I'm trying to work out how to ssh into a machine at work (it runs an RHEL-based distribution with OpenSSH 5.3). I have been given instructions on how to set up keys, permissions, etc., which have apparently worked in the past, and which I have followed to the letter, but am unable to get ssh to work (if it isn't obvious, I'm completely new to ssh).

The thing that's confusing me is that, from the machine itself, ssh localhost and ssh work perfectly, but ssh [url of machine] doesn't: -v gives the output

OpenSSH_5.3p1, OpenSSL 1.0.0-fips 29 Mar 2010
debug1: Reading configuration data /etc/ssh/ssh_config
debug1: Applying options for *
debug1: Connecting to <url> [::1] port 22.
debug1: Connection established.
debug1: identity file /home/<username>/.ssh/identity type -1
debug1: identity file /home/<username>/.ssh/id_rsa type -1
debug1: identity file /home/<username>/.ssh/id_dsa type 2
ssh_exchange_identification: Connection closed by remote host

which is the same output as I get when I try and log in remotely. I don't have admin access so I don't think I can get at any of the logs.

Does this give anyone any clues as to what the problem is, or is there any way I can get more details about the failure without root access?

EDIT: I can't get in to /etc/ssh/sshd_config, but /etc/ssh/ssh_config contains:

#   $OpenBSD: ssh_config,v 1.25 2009/02/17 01:28:32 djm Exp $

# This is the ssh client system-wide configuration file.  See
# ssh_config(5) for more information.  This file provides defaults for
# users, and the values can be changed in per-user configuration files
# or on the command line.

# Configuration data is parsed as follows:
#  1. command line options
#  2. user-specific file
#  3. system-wide file
# Any configuration value is only changed the first time it is set.
# Thus, host-specific definitions should be at the beginning of the
# configuration file, and defaults at the end.

# Site-wide defaults for some commonly used options.  For a comprehensive
# list of available options, their meanings and defaults, please see the
# ssh_config(5) man page.

# Host *
#   ForwardAgent no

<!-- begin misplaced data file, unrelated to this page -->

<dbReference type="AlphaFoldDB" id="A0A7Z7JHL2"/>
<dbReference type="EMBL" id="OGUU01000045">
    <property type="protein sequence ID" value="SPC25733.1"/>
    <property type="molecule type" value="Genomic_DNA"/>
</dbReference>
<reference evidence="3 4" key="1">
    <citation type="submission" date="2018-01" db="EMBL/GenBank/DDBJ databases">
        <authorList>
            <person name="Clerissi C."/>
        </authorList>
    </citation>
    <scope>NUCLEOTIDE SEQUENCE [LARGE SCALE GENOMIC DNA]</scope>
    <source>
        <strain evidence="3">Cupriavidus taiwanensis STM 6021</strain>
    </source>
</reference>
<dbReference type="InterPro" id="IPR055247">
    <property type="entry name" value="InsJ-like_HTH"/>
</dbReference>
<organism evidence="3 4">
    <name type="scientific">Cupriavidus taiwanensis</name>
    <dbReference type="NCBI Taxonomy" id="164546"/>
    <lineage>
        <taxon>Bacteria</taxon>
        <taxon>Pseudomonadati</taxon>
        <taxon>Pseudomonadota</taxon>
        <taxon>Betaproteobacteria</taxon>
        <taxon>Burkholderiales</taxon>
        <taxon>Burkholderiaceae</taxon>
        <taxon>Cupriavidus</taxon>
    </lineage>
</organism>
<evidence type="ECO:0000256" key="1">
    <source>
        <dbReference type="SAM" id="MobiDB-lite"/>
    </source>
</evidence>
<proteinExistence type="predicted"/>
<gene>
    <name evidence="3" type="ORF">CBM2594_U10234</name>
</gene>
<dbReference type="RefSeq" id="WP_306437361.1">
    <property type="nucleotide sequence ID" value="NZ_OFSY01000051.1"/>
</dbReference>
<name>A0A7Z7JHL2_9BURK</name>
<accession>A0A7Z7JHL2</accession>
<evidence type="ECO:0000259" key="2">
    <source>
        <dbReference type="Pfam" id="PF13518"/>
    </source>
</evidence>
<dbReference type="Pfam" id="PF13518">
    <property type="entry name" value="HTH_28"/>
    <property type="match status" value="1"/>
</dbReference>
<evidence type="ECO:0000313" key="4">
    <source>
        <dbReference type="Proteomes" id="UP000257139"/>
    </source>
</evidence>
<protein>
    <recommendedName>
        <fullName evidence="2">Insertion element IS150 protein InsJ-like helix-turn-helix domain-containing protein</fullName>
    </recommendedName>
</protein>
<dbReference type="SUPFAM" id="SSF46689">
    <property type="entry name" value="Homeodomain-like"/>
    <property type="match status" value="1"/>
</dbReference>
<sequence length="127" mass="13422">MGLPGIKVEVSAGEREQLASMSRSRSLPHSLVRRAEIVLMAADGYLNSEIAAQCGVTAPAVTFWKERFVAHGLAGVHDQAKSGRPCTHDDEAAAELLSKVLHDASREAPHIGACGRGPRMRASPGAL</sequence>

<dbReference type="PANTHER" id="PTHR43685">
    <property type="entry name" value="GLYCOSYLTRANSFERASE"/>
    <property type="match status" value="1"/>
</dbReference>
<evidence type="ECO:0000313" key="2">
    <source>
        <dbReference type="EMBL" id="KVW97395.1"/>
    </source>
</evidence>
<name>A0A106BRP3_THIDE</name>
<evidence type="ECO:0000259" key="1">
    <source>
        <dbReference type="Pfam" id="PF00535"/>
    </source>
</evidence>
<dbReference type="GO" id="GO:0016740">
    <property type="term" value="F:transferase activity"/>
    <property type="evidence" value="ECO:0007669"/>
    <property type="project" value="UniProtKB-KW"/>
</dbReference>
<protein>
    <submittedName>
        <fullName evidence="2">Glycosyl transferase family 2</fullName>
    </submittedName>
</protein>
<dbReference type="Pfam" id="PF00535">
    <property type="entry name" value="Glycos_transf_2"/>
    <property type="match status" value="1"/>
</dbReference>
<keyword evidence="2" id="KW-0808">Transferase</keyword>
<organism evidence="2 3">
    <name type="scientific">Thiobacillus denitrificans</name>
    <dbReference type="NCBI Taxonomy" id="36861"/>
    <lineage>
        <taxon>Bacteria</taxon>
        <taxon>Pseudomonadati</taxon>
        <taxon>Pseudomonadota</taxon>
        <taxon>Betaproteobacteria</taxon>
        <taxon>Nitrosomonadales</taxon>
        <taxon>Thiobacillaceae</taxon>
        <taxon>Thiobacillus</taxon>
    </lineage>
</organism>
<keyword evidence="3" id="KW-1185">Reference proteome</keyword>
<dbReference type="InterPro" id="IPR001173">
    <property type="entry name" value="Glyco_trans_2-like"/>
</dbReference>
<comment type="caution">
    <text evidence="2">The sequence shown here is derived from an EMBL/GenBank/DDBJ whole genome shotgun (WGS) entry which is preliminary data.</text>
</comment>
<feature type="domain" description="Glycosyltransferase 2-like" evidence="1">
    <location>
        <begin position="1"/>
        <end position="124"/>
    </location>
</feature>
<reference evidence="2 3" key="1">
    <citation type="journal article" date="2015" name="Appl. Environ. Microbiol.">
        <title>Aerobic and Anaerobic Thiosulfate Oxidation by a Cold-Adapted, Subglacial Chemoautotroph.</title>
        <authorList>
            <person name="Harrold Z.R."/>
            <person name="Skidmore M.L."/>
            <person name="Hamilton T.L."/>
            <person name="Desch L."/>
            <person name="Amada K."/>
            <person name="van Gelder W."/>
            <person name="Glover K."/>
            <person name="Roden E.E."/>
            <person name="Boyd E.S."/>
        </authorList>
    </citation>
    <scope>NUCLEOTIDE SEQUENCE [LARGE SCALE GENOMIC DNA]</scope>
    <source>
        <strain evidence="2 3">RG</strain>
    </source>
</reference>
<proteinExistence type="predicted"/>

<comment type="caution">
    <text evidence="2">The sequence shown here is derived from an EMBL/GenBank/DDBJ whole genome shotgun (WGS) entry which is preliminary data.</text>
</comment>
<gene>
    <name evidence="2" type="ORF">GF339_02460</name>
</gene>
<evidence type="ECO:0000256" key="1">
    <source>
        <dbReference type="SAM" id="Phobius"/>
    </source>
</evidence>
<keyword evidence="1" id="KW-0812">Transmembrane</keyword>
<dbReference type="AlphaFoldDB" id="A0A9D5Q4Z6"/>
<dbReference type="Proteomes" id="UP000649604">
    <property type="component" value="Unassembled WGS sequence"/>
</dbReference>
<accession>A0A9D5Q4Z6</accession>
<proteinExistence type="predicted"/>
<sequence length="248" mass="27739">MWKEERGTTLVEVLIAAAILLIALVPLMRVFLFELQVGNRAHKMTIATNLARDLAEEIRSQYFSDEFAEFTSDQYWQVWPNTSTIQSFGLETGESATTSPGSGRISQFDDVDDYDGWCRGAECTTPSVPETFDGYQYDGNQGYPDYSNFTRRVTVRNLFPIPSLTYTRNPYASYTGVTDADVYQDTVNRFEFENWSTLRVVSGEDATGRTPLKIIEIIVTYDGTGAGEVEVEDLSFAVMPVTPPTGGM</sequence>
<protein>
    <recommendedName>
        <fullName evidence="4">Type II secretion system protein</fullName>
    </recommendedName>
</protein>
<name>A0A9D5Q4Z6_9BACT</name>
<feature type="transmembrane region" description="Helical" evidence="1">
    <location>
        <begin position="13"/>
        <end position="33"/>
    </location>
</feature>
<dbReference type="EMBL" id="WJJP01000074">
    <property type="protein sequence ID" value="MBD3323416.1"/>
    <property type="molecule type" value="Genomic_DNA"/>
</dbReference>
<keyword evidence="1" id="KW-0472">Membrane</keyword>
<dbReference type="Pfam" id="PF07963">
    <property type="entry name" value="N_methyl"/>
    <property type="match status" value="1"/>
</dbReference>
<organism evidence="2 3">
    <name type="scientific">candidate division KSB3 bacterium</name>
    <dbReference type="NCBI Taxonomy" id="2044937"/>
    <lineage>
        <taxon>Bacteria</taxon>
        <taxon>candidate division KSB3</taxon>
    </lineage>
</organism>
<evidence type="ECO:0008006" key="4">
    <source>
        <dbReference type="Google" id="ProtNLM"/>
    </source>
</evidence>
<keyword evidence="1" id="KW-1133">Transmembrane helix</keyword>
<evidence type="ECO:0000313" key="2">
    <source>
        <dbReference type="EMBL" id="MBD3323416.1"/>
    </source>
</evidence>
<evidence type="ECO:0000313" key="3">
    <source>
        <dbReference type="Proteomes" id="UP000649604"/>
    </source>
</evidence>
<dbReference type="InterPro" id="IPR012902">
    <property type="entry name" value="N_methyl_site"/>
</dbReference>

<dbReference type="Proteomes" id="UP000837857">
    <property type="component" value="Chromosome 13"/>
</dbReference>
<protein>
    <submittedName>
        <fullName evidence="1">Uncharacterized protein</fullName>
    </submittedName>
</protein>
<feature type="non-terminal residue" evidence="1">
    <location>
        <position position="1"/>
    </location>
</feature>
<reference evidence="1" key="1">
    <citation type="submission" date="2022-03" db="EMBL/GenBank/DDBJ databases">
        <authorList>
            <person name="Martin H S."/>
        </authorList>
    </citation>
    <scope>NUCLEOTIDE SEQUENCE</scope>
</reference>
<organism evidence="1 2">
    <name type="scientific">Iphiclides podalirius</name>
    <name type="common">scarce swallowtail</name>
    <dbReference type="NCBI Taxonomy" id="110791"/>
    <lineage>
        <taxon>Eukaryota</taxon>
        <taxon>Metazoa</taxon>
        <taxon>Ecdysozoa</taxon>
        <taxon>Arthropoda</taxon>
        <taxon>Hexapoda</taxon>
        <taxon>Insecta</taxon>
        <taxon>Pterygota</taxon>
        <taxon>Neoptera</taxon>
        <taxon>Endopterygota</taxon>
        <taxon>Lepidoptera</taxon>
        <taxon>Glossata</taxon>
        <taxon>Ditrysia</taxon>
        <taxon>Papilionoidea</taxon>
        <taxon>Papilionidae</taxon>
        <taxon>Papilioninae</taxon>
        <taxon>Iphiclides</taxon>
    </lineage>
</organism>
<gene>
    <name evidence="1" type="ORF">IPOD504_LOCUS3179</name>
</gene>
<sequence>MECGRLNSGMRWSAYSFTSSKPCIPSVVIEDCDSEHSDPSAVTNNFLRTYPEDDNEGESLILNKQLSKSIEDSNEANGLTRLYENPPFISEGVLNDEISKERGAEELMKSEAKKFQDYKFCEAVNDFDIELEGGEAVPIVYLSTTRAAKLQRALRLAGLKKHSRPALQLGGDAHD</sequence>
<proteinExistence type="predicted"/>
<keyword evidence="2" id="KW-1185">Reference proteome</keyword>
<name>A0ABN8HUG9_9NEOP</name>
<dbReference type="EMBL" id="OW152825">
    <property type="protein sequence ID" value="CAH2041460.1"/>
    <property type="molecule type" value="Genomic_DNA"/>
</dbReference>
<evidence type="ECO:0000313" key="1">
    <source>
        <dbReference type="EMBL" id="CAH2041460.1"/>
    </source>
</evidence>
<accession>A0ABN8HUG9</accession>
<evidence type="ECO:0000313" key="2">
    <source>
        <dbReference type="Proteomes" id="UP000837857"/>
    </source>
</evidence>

#   ForwardX11 no
#   RhostsRSAAuthentication no
#   RSAAuthentication yes
#   PasswordAuthentication yes
#   HostbasedAuthentication no
#   GSSAPIAuthentication no
#   GSSAPIDelegateCredentials no
#   GSSAPIKeyExchange no
#   GSSAPITrustDNS no
#   BatchMode no
#   CheckHostIP yes
#   AddressFamily any
#   ConnectTimeout 0
#   StrictHostKeyChecking ask
#   IdentityFile ~/.ssh/identity
#   IdentityFile ~/.ssh/id_rsa
#   IdentityFile ~/.ssh/id_dsa
#   Port 22
#   Protocol 2,1
#   Cipher 3des
#   Ciphers aes128-ctr,aes192-ctr,aes256-ctr,arcfour256,arcfour128,aes128-cbc,3des-cbc
#   MACs hmac-md5,hmac-sha1,umac-64@openssh.com,hmac-ripemd160
#   EscapeChar ~
#   Tunnel no
#   TunnelDevice any:any
#   PermitLocalCommand no
#   VisualHostKey no
Host *
    GSSAPIAuthentication yes
# If this option is set to yes then remote X11 clients will have full access
# to the original X11 display. As virtually no X11 client supports the untrusted
# mode correctly we set this to yes.
    ForwardX11Trusted yes
# Send locale-related environment variables
  • 1
    /etc/ssh/ssh_config contains system wide defaults for connections to other hosts. (Well, when you find differences between that local config that doesn't work and one that works investigate those) However, what would be needed is the config file that sets up details on how to connect from other hosts. Go to your instructor and ask for an admin.
    – DerMike
    Jun 7 '12 at 14:17

Take a look at /etc/ssh/sshd_config. (If you can...)

There are the things configured that define the SSH Servers behavior like accepting connections and how to do authorization.

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